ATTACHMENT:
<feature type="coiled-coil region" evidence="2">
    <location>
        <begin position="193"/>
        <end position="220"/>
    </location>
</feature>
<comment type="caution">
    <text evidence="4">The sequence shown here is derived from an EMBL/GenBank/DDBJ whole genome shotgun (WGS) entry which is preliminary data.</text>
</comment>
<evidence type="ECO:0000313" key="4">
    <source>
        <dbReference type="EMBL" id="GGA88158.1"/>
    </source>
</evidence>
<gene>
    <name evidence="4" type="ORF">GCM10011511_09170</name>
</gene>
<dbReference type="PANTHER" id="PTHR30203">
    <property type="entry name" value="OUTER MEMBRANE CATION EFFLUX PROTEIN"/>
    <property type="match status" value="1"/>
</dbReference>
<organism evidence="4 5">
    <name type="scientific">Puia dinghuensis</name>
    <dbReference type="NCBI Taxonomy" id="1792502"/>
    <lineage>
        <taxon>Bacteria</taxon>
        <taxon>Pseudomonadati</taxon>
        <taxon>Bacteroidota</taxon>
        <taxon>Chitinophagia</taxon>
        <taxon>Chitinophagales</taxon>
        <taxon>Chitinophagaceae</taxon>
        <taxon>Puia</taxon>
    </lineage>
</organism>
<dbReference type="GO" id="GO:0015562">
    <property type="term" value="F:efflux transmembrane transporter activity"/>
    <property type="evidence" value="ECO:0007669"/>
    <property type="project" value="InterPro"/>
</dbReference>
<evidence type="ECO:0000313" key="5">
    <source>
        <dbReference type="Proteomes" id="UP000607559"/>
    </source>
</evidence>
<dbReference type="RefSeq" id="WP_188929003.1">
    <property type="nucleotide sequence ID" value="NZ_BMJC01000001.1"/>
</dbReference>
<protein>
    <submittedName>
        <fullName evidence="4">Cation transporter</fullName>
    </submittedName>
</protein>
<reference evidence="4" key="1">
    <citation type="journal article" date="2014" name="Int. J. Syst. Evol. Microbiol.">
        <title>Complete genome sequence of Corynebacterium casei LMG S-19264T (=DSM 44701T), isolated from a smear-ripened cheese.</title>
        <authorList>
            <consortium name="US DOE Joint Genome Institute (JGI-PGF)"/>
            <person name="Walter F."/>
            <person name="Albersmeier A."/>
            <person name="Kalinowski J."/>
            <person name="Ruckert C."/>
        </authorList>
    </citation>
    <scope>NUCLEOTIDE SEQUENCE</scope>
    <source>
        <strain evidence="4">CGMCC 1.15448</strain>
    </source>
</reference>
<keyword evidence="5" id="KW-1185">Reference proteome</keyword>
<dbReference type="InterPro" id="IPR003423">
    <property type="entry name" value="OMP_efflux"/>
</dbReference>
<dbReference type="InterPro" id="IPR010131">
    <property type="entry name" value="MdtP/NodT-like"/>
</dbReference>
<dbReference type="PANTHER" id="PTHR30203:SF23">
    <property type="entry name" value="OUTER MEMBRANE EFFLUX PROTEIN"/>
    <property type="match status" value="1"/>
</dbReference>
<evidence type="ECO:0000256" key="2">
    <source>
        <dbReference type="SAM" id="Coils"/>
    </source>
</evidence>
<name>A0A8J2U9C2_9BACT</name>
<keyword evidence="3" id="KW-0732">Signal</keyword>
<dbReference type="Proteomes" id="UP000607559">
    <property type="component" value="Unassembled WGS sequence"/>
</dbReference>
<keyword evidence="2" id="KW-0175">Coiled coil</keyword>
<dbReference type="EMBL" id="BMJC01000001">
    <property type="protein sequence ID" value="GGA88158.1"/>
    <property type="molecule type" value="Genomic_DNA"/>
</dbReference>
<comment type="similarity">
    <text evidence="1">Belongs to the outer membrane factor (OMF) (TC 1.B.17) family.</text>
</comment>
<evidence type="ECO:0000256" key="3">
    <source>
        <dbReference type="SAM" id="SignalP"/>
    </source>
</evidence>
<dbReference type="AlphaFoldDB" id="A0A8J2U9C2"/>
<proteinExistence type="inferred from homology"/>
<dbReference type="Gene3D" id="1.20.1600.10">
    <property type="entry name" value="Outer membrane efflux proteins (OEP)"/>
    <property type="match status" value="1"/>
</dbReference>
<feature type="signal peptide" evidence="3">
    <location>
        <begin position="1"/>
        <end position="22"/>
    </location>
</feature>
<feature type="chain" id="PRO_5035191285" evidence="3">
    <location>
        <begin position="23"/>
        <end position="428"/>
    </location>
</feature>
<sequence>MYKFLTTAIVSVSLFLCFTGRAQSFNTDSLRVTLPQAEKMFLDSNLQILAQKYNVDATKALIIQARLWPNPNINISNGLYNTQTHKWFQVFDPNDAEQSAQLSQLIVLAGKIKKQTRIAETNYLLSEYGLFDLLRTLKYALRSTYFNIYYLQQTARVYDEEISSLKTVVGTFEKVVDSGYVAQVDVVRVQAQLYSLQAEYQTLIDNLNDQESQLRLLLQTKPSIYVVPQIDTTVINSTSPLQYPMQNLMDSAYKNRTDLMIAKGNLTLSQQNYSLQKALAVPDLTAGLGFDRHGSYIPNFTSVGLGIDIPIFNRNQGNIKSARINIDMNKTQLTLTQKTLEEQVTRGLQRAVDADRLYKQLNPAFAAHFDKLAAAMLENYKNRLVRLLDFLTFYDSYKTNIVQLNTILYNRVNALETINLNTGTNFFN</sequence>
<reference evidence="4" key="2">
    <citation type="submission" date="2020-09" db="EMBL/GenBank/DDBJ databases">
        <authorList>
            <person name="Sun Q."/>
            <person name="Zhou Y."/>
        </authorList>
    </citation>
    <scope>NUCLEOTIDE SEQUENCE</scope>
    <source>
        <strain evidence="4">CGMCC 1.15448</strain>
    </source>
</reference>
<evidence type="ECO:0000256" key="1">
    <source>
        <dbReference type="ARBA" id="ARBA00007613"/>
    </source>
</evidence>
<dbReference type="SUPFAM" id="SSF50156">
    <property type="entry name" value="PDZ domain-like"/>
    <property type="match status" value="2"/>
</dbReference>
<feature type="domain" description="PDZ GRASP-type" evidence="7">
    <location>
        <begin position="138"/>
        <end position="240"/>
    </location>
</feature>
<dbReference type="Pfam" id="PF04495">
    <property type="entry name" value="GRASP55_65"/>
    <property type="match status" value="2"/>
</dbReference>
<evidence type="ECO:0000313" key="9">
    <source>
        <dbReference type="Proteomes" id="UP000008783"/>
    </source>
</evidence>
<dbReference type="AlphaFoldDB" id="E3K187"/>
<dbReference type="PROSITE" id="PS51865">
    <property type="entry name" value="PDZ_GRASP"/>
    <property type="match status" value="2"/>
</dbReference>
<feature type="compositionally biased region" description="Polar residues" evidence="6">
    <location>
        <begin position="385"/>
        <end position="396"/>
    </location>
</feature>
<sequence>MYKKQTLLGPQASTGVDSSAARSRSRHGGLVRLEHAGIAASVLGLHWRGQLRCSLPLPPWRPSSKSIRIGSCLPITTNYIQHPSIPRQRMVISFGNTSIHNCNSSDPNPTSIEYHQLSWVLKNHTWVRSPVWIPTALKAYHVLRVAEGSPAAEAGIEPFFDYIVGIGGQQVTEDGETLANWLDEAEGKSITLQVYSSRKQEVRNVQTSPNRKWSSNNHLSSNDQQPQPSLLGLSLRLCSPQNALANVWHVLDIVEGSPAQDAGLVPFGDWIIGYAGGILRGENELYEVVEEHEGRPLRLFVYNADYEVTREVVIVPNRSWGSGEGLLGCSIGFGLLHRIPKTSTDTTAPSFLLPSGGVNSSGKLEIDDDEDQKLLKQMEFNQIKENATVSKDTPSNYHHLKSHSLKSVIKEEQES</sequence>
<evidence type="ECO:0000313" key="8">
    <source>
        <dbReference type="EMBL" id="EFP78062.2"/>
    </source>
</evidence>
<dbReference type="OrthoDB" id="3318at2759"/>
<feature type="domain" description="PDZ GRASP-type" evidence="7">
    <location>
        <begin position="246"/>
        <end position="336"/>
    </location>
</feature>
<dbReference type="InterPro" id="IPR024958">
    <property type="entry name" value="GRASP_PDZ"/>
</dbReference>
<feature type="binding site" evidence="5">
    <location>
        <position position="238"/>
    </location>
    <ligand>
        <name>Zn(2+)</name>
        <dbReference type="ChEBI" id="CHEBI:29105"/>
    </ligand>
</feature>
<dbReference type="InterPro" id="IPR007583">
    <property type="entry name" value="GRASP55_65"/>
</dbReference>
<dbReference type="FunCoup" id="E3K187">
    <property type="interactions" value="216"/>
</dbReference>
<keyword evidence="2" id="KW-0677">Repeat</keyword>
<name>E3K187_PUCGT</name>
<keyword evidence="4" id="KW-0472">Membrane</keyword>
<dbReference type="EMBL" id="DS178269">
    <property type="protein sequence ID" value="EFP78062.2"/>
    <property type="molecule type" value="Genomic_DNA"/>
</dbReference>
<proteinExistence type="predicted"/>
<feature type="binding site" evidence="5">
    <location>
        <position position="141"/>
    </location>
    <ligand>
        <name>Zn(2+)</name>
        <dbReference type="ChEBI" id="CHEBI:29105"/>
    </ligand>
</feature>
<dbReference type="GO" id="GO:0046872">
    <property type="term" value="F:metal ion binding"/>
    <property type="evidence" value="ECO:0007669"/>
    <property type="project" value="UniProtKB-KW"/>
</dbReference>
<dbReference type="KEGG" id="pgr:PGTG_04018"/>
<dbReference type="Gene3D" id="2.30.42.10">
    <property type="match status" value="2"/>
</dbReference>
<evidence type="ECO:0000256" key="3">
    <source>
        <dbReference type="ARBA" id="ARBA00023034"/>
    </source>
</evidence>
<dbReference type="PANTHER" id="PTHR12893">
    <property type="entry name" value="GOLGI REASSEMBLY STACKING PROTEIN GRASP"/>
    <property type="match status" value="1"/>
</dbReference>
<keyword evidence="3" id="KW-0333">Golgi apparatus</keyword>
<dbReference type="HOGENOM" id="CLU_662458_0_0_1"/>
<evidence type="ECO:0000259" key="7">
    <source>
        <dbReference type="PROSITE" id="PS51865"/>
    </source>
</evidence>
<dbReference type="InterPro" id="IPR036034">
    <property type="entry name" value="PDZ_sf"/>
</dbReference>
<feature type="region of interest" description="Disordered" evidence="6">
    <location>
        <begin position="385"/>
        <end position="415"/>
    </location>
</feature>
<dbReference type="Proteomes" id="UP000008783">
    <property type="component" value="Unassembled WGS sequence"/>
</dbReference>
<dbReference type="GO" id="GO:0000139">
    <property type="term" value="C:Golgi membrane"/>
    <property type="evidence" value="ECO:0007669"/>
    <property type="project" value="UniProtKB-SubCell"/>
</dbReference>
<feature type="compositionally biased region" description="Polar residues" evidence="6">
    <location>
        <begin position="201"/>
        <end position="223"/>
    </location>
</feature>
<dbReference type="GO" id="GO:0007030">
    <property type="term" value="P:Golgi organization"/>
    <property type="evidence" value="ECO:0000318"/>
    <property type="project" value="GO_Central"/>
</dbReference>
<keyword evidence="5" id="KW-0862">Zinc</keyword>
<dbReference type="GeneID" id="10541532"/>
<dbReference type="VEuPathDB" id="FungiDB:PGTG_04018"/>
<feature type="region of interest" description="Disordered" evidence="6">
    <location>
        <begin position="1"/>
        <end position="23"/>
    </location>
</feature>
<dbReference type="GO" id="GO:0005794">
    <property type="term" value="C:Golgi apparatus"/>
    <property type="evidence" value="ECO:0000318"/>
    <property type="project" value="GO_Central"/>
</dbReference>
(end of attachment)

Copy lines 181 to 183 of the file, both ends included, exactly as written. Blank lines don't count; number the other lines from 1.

</feature>
<dbReference type="InterPro" id="IPR024958">
    <property type="entry name" value="GRASP_PDZ"/>